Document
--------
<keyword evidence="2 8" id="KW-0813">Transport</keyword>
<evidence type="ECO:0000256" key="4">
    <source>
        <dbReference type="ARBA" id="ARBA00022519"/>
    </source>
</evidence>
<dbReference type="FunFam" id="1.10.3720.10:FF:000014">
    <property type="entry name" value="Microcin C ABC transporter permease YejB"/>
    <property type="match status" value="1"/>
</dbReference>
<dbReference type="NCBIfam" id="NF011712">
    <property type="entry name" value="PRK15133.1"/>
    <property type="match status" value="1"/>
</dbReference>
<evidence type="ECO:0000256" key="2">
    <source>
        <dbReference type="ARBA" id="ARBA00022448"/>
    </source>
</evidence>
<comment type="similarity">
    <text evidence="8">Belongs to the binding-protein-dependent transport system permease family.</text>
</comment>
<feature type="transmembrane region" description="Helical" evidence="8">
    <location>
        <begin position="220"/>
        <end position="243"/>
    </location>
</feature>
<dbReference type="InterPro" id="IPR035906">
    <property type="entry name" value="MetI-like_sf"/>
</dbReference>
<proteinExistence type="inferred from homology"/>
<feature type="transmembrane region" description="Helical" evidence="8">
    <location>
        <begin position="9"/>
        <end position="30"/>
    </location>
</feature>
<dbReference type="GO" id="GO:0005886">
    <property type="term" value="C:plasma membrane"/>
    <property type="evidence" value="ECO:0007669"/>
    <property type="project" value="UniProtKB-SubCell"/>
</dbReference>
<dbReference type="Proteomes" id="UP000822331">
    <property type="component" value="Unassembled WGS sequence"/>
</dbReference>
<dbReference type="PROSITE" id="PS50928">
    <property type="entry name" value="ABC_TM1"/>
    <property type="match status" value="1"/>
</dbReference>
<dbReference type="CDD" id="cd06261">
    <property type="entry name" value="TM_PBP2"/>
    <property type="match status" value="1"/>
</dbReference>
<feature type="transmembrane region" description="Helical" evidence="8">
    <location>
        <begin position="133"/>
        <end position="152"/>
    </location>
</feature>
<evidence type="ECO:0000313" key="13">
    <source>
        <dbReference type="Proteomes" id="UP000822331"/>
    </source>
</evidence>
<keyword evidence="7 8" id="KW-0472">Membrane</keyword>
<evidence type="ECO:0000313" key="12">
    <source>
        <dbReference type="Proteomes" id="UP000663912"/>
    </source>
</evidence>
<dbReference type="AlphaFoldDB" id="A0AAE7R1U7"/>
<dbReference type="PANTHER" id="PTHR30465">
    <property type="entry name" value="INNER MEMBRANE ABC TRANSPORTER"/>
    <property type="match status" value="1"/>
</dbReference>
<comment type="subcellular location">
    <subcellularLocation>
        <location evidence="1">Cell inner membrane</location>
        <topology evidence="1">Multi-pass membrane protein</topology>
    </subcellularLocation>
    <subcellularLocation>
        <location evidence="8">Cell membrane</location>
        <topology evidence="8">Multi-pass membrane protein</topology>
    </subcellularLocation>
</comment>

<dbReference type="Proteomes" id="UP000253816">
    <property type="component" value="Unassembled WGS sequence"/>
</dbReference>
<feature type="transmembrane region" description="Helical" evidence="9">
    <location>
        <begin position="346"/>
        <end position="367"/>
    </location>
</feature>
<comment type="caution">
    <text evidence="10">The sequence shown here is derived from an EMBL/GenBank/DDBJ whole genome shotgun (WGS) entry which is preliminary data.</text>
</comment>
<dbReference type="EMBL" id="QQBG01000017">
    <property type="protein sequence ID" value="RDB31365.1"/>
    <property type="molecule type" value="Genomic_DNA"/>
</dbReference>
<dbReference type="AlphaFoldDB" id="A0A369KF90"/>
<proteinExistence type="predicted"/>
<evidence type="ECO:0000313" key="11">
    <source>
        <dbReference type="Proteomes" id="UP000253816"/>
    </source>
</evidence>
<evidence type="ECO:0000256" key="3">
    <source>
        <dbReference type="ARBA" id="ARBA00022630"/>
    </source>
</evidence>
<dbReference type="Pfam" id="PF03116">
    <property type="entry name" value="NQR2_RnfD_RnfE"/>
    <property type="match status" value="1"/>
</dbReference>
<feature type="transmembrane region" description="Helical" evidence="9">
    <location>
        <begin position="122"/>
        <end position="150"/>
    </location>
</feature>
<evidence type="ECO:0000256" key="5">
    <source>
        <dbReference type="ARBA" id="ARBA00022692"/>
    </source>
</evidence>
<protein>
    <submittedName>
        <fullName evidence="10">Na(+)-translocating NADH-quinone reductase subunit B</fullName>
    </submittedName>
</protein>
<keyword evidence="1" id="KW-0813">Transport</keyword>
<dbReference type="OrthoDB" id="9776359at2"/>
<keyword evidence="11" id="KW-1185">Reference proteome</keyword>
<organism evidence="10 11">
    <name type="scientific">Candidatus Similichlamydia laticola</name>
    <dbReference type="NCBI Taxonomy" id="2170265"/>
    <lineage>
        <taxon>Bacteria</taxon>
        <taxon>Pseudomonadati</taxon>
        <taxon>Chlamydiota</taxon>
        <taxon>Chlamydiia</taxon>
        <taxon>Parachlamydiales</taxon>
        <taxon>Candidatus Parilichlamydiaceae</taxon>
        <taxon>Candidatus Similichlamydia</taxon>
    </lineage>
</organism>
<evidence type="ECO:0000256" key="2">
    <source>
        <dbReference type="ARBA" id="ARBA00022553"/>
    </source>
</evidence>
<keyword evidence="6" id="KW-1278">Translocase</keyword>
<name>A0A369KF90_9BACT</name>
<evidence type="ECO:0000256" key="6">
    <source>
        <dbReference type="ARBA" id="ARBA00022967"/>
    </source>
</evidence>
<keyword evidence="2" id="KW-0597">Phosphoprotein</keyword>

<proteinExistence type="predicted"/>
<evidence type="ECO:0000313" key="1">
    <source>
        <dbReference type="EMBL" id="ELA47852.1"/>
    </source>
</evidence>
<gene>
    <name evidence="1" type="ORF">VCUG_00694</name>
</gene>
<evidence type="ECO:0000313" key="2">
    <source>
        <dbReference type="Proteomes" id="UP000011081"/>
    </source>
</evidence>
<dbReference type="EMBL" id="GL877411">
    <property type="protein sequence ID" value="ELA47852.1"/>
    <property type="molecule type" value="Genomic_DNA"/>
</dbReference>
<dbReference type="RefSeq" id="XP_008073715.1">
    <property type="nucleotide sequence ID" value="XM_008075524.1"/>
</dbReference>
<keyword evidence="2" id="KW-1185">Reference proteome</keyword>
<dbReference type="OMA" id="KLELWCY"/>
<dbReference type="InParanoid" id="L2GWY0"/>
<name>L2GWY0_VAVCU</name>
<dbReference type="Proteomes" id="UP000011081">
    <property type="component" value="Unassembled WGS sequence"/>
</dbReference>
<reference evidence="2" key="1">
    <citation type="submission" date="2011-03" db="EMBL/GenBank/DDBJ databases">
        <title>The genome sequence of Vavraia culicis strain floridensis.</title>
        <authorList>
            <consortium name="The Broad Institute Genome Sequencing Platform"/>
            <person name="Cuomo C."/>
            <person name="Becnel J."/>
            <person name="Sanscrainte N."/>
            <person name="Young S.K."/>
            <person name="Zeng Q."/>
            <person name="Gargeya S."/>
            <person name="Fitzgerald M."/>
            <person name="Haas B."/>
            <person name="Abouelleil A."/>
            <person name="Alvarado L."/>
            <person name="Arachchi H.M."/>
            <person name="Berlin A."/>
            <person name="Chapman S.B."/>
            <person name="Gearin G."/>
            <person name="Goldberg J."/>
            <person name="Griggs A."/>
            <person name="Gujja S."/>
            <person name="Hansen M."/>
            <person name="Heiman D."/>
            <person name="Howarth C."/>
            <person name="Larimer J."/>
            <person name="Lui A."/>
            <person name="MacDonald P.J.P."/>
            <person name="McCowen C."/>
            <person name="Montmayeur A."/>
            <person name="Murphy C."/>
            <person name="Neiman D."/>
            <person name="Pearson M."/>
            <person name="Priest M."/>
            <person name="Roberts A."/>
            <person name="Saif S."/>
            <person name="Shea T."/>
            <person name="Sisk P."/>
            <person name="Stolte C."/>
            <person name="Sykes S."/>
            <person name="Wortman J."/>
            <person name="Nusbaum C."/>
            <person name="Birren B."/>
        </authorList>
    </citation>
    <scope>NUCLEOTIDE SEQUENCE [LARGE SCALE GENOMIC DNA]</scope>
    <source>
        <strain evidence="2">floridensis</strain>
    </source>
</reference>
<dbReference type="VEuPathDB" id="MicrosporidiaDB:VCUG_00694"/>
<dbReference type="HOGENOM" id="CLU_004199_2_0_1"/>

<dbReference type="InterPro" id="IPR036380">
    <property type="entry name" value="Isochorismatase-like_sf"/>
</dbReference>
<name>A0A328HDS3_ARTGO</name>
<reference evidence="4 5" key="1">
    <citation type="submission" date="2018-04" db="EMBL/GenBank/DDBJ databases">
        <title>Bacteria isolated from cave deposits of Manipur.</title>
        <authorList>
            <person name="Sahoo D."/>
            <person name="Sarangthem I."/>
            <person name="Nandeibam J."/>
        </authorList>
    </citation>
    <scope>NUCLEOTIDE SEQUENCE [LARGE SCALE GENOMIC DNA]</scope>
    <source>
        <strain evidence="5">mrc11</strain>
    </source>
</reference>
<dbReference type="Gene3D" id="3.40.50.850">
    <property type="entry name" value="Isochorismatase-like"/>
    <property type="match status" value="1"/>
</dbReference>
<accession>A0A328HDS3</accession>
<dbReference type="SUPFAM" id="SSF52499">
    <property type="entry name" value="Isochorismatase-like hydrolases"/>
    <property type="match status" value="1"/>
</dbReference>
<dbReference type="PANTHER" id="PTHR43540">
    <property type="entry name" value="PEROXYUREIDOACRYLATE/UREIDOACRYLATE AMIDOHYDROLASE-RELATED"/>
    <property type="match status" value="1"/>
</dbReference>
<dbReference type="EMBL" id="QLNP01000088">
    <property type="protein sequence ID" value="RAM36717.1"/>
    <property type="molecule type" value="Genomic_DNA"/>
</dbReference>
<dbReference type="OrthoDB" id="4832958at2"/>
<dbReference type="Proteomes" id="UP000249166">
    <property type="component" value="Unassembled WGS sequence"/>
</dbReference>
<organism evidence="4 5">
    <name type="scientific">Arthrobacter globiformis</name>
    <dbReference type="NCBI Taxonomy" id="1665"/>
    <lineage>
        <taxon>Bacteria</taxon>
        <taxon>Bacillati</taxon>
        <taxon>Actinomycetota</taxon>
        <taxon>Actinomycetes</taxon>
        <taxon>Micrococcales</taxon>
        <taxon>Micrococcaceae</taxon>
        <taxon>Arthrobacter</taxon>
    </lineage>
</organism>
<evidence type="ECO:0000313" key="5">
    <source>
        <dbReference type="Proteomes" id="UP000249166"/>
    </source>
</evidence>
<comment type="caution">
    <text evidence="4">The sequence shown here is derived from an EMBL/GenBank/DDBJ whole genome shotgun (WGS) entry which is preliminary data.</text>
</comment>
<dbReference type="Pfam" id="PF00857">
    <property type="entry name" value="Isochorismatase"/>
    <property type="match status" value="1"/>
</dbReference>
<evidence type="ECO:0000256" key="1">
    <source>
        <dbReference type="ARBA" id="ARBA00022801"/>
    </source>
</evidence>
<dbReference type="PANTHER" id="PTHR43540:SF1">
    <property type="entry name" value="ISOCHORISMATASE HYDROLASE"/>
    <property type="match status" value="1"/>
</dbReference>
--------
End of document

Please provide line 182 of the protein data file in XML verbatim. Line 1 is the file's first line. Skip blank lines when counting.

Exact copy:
<dbReference type="RefSeq" id="XP_008073715.1">